What You Should Be Reading #18: June 2022

Fed’s not joking this time around

This paper by Mark J. Higgins explains that the US has experienced periods of high inflation lasting longer than a year just six times since 1800. Here’s a chart from the piece showing the US inflation rate from 1800 to 2020.

Back then, economists believed there was a trade-off between inflation and unemployment. Lower unemployment could be achieved in exchange for slightly higher inflation. When unemployment fell below its usual rate, it created a new path of expected inflation, and unemployment rates eventually returned to previous levels. However, it is different this time.

The paper explains about the Upside down Depression. Mark says we should prepare for monetary tightening that will persist until prices stabilize. This is hard to think about without a strong recession and further market downfall.


People are What Matters, Actually

“It seems more and more that everything is a balancing act, existing in the tail end of extremes, and the slightest touch can tip the whole scale. There is a lot going on! People will often describe markets as dominoes - one thing falls, and everything else goes down with it.”

There are various frameworks to examine the economy. But at the centre stage of every policy decision is the people because it is the consumer spending, or the people that drive the wheel of the economy. As the below chart illustrates;

This is a comprehensive look at the economy through the context of people.


India - the world’s next economic motor?

In April the IMF reckoned that Indian GDP might grow by more than 9% this year—easily the fastest pace among large countries. Such a rapid expansion, if sustained, would have a profound impact on the world.

China accounted for nearly a third of global growth—more than America and the European Union combined in the 2000s and by 2010 China’s contribution had roughly doubled, and its share of global goods exports rose from 4% to 13%.

With a large English-speaking population, a democratic political system and being a thriving exporter of tech and business services could India be taking up China’s mantle and have the world economy revolve around us?

This article compares India’s current situation to where China stood two decades ago in terms of growth rate and output to answer.


Influencers and the crypto hype

Did your favourite influencer or personality share any tweets, feeds, Stories, Reels, or YouTube videos about cryptocurrencies? If your answer is yes, you should definitely read this.

One of the saddest things that has happened and is still happening is that influencers are endorsing a high-risk, extremely volatile asset class. Claiming that this is a sure thing that makes us wealthy.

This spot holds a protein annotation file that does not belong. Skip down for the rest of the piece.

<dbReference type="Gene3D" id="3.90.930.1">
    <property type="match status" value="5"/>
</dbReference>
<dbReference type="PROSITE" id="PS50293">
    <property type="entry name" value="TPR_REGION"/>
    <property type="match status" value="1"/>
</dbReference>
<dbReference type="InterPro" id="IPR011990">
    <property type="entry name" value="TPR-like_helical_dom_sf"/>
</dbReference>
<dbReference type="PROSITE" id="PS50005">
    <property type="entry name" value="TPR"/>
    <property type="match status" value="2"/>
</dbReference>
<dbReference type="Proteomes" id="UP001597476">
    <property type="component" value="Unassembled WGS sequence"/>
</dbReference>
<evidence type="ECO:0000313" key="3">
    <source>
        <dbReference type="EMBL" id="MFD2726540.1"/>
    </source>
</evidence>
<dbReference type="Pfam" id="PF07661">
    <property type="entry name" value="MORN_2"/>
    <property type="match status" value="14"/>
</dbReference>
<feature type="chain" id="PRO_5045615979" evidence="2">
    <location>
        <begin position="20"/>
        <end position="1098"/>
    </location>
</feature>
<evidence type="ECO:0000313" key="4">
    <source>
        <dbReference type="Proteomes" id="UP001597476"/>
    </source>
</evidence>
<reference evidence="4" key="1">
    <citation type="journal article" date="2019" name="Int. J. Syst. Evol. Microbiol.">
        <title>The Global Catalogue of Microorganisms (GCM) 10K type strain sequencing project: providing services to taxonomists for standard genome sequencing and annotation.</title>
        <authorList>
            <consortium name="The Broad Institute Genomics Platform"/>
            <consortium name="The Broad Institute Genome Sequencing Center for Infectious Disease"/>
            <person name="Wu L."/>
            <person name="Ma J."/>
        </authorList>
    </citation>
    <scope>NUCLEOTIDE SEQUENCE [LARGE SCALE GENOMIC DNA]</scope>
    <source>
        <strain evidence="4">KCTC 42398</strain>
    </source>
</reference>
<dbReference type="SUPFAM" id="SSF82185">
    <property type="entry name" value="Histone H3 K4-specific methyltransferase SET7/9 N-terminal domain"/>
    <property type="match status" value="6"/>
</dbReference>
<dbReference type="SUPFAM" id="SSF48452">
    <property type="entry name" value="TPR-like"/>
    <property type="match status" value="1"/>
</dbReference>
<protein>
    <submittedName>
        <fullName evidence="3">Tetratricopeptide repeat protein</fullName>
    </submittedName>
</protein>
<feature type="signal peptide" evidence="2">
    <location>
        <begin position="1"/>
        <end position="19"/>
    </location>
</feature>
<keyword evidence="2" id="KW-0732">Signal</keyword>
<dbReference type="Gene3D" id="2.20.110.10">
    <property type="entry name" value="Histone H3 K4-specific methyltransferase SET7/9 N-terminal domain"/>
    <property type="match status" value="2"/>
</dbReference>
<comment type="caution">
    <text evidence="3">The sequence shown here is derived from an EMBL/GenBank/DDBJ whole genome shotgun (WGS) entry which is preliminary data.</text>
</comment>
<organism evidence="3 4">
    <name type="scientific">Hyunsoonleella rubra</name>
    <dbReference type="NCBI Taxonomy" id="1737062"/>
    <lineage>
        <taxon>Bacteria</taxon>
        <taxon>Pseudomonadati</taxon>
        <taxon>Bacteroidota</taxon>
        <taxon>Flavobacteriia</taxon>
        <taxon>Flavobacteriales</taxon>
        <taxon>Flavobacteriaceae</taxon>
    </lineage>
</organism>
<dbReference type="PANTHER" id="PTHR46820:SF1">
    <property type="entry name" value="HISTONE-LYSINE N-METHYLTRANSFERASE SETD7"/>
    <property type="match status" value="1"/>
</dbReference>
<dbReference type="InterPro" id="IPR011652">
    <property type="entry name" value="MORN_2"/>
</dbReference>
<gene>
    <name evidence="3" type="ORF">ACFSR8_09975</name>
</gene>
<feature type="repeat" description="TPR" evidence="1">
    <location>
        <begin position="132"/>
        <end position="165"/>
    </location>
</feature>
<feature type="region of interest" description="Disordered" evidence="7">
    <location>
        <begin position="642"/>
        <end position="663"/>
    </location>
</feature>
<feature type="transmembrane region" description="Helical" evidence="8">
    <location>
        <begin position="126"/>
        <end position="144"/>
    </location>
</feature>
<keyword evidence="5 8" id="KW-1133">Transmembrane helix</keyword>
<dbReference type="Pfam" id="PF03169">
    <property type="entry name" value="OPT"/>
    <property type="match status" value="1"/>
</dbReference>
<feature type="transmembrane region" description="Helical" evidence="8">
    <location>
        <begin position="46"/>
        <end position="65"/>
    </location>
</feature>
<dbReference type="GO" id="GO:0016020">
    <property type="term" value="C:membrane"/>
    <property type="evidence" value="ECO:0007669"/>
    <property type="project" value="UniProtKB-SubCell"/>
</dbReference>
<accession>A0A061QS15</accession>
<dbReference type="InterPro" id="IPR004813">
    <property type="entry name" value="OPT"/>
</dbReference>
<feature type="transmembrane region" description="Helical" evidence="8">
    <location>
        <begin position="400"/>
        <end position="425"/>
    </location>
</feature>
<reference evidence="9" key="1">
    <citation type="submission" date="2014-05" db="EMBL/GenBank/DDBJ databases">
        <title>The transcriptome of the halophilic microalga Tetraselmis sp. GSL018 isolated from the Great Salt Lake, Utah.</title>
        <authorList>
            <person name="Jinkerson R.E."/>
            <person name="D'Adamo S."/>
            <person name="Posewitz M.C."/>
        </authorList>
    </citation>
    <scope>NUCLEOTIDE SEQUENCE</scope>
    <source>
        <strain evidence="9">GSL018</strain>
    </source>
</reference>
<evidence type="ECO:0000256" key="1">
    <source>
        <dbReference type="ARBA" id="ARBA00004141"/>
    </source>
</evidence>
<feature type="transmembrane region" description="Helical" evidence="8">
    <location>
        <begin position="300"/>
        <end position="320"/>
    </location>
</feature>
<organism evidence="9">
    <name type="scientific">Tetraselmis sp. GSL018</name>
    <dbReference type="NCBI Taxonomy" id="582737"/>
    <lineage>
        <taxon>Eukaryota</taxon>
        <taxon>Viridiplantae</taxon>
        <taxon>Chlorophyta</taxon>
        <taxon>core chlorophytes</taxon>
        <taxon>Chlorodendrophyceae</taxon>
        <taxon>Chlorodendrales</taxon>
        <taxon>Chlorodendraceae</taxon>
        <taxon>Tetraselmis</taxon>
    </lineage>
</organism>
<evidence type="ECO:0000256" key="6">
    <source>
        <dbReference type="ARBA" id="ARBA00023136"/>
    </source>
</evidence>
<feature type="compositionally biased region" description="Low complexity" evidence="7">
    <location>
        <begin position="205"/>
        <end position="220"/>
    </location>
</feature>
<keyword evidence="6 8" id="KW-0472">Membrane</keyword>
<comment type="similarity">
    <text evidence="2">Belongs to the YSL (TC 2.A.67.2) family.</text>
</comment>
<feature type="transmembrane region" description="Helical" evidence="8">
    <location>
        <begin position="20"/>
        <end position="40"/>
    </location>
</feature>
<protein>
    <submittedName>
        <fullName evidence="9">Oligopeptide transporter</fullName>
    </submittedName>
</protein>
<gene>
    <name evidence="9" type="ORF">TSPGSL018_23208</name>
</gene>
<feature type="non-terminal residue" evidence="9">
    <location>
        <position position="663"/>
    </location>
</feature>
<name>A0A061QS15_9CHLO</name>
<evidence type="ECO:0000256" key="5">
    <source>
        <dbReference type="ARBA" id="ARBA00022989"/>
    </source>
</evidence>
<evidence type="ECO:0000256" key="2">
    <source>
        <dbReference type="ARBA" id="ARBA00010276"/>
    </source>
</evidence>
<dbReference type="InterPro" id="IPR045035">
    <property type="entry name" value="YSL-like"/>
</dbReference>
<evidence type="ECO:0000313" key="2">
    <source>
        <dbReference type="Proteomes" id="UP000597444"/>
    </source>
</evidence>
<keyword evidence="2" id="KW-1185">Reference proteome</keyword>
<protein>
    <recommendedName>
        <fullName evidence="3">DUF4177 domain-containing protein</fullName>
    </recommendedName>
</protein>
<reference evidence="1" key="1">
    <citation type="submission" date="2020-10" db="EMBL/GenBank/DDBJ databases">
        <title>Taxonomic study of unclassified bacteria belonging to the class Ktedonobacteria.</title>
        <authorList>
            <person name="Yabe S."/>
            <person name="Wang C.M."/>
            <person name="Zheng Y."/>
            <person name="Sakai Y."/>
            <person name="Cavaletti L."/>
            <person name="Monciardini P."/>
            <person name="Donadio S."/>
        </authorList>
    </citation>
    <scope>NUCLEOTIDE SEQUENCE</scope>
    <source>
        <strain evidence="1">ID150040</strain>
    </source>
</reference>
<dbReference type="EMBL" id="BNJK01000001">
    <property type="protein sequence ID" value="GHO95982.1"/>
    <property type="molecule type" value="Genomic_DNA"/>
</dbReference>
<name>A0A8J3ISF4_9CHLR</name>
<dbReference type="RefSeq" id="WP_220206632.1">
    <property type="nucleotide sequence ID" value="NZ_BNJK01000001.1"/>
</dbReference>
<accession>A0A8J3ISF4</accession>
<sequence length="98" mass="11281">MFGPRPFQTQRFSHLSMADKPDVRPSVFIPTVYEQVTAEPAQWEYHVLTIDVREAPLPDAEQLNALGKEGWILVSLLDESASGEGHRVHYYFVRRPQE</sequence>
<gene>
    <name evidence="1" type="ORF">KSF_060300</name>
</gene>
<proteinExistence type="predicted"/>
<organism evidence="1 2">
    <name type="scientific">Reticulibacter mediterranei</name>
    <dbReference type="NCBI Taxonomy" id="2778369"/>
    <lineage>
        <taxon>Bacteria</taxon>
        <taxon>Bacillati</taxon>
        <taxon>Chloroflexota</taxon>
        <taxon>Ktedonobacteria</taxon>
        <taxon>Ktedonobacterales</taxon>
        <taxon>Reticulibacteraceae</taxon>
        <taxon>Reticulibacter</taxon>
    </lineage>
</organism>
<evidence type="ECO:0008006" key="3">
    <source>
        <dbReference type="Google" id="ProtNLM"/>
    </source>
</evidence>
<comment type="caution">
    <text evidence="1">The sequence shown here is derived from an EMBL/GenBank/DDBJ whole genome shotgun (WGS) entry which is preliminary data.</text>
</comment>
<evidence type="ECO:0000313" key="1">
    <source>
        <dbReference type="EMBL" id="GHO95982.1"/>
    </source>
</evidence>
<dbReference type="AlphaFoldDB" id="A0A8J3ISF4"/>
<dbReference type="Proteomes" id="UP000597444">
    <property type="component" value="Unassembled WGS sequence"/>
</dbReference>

Everyone from gen-z, millennials, and almost everyone who is constantly connected to the internet has undoubtedly heard of crypto, bitcoin, dogecoin, blah, blah, young millionaire, blah, Elon, and all the other exaggerated statements made by these influencers.

If you recall, it was during the pandemic period, that the popularity of cryptocurrency lured many of us who were stuck at home with free time to look into it in the hopes of making an extra buck or becoming wealthy by investing in it. With crypto’s popularity comes influencers promoting it to the masses as it is suitable for everyone and claiming that they, too, are investing heavily in it.

The present situation is that the entire crypto crash has made everyone talk less about crypto, the dubious crypto coins, and their platforms. The popular Bitcoin, Ethereum, and Dogecoin are down more than 60% year to date. The majority of the cryptocurrencies were scams, pure pump, and dump schemes. Many crypto entrepreneurs hired these influencers to speculate the price movements.

Here’s an article from the New York Times on how influencers like Floyd Mayweather, Kim Kardashian, and Logan Paul have made millions of dollars by endorsing crypto investments.


The Survival Instinct of Money

There’s nothing in this world that stresses out people more than money. And this is on both sides of the spectrum. For those who have it, it is about preservation. For those who don’t, it is about growth.

“Due to its ubiquity, money is tied in with so many things that are independent of the goods and services it could buy. It acts as a signal for one’s reputation, one’s social status, and the commanding of one’s respect. It not only shifts the social dynamics we share with others, but it can also shift the perceptions we have of ourselves.

If your basic necessities are covered, how is it that money can still trigger a stress response that’s indistinguishable from a real biological fear? Why is it that having enough money doesn’t just alleviate this fear, but often has the opposite effect of strengthening it?”


What to watch;

Stan Druckenmiller and John Collison, co-founder of Stripe talk about the markets, the economy, and his investment philosophy.

What to listen;

So what have you been reading, listening to, or watching? Share below :point_down: